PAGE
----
George Washington delayed retirement to breed dogs and raise hybrid plants to become our first leader.  He was sworn in April 30, 1789 promising faith and integrity to lead our nation forward.  He appointed the first Presidential Cabinet containing both Thomas Jefferson and Alexander Hamilton who were at opposite spectrum on political beliefs. George insisted on compromises that unified the nation to include all interests. During his terms he negotiated 5 treaties and convinced the Spanish to relinquish lands west of the Mississippi. When he left office after two terms: he commented that he regretted that the emerging political parties to gain power were losing sight of strategies to unify the country.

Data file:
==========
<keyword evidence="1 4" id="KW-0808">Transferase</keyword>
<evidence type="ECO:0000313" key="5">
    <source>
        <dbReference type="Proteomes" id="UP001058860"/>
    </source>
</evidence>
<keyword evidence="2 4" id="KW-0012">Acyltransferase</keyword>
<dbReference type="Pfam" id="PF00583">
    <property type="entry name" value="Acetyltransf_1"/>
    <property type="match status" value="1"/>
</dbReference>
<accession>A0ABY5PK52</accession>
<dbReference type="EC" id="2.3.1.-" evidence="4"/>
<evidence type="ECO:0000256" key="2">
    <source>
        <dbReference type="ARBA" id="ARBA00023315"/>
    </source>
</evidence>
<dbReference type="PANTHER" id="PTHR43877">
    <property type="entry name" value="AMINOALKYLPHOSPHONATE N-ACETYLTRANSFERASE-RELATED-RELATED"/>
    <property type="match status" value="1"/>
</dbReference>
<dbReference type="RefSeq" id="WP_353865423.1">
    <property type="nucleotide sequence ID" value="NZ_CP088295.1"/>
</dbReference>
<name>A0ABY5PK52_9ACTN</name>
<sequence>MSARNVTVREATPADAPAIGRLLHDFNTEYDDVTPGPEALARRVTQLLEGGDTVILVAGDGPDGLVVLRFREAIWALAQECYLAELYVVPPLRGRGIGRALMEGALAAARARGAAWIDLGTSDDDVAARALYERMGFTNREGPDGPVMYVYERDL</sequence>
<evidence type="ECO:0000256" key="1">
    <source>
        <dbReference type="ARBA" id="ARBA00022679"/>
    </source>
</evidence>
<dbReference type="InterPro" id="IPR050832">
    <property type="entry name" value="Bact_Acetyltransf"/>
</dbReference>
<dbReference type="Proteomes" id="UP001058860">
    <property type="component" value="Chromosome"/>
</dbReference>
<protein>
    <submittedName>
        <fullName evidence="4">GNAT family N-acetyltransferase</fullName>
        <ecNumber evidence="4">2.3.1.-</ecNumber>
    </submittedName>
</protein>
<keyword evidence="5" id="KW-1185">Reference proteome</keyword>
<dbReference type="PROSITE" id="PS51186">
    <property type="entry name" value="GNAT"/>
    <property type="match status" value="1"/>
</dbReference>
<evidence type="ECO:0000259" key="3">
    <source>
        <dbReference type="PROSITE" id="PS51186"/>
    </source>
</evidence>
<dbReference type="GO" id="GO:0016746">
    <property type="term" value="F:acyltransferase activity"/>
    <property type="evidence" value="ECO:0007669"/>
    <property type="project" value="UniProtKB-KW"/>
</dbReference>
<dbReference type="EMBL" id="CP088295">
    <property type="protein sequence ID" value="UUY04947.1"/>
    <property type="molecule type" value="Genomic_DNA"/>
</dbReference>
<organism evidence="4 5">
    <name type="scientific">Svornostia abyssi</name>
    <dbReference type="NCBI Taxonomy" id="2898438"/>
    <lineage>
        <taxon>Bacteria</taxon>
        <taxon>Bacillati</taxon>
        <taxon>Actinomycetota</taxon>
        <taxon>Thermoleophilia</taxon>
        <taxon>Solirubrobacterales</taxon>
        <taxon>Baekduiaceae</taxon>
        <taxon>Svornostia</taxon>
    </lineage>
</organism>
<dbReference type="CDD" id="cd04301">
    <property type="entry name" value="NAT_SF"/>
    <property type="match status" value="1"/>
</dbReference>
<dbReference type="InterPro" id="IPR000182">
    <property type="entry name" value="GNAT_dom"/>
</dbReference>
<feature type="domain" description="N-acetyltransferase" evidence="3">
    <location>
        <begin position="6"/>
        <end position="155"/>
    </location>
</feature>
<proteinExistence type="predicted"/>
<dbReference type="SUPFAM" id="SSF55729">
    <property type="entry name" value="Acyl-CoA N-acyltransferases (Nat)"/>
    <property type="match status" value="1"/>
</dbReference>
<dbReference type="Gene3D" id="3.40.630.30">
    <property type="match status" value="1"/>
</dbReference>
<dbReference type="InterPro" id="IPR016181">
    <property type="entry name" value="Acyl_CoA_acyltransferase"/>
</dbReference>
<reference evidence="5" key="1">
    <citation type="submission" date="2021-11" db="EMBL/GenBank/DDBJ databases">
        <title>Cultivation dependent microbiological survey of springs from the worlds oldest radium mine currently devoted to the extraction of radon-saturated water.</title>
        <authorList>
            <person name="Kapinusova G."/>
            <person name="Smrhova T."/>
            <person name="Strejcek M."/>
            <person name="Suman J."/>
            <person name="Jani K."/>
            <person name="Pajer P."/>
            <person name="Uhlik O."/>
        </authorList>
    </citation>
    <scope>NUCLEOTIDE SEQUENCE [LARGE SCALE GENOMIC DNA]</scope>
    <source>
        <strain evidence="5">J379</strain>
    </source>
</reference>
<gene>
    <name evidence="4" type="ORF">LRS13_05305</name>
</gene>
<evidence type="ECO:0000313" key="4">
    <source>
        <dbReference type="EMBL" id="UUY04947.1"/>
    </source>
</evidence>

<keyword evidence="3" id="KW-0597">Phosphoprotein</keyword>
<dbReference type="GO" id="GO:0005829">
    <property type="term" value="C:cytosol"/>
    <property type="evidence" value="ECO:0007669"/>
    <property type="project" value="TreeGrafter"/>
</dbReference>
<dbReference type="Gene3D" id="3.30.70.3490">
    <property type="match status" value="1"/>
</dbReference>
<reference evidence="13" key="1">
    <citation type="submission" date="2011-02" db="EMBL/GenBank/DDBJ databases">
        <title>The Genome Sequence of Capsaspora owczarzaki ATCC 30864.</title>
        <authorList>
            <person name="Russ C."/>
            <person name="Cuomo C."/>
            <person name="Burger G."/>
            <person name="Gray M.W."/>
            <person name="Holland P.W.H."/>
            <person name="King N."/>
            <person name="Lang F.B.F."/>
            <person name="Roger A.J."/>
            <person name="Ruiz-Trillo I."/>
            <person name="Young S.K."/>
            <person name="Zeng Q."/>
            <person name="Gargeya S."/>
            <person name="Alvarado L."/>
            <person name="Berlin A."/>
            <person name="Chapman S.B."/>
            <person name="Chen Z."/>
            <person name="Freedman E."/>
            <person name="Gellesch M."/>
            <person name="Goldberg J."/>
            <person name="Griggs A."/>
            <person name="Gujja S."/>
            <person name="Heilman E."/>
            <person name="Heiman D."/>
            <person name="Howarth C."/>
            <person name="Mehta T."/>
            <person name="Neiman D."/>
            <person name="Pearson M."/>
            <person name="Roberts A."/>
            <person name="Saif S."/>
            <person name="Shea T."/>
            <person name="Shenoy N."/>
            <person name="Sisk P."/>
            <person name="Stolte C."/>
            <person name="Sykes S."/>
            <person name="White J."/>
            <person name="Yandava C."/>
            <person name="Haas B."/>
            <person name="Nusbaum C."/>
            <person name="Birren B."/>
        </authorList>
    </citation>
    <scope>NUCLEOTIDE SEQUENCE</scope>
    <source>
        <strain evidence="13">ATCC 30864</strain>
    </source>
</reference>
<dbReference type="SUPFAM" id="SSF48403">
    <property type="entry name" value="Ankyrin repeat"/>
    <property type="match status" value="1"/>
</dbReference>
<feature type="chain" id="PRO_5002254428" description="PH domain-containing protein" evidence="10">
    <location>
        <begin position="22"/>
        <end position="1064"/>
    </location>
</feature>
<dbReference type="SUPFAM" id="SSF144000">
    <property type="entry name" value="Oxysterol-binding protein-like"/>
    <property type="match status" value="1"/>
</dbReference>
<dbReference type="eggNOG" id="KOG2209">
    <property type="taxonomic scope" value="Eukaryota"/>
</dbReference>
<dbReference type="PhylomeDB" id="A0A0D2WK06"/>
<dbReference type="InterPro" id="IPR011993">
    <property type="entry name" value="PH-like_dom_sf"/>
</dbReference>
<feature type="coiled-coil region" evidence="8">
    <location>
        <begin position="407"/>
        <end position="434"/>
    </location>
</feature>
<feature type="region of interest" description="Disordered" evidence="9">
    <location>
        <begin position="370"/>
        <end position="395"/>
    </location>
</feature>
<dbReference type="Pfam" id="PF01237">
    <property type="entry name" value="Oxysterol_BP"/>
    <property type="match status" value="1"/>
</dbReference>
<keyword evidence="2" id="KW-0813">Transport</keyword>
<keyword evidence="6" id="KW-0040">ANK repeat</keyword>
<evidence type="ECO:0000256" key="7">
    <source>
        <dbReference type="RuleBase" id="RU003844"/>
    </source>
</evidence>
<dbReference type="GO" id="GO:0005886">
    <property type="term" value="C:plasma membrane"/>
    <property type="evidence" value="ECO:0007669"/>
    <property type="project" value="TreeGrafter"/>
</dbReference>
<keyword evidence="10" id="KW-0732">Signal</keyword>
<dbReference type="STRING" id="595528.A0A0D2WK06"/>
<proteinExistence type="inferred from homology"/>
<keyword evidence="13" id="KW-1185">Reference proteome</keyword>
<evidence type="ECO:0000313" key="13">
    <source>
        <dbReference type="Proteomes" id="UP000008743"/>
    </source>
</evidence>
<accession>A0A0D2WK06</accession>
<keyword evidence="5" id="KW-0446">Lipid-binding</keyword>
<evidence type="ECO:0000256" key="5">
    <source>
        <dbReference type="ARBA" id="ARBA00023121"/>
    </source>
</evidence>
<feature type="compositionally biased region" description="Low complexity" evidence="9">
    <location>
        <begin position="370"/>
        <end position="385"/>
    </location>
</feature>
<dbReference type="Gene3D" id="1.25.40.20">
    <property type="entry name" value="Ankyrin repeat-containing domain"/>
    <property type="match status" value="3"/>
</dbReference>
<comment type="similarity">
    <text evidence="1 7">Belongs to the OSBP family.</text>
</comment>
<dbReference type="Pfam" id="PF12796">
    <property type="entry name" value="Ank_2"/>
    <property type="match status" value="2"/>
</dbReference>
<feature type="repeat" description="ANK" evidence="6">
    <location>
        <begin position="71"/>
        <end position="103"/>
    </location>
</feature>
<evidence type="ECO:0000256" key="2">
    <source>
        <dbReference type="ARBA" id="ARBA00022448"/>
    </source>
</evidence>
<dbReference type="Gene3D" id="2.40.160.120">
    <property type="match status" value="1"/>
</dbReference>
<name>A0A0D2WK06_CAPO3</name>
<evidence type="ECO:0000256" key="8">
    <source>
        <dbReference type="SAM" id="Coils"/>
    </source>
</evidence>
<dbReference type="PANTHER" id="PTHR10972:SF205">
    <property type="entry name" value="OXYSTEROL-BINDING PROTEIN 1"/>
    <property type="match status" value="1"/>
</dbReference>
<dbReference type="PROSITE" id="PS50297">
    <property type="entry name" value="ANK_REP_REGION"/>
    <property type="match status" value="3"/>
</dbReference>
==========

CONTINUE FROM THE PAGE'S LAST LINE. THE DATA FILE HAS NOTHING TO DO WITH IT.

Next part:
Benjamin Franklin, Thomas Jefferson, and James Madison were other Founding Fathers determined to enjoy ice cream at any cost ordering supplies from England, Italy, or Spain. Variations of ice cream depended on the recipe origin, Florence influenced, or French not to leave out frozen ices that contained no dairy ingredients. During colonial times many savory flavors such as “ Oyster” were popular. The current reigning favorite American standby vanilla first prospered in Philadelphia with actual vanilla bean pieces visible. A former free black White House chef,Augustus Jackson,became a successful restaurant and catering businessman opening black ice cream parlors in Philadelphia.   The first time ice cream is sold to the everyday working class. Even though he never patented his recipes or business ventures, he has earned the name of the Father of Ice Cream in the U.S.  July is National Ice Cream month designated by Ronald Reagan in 1984.

Ford City Mall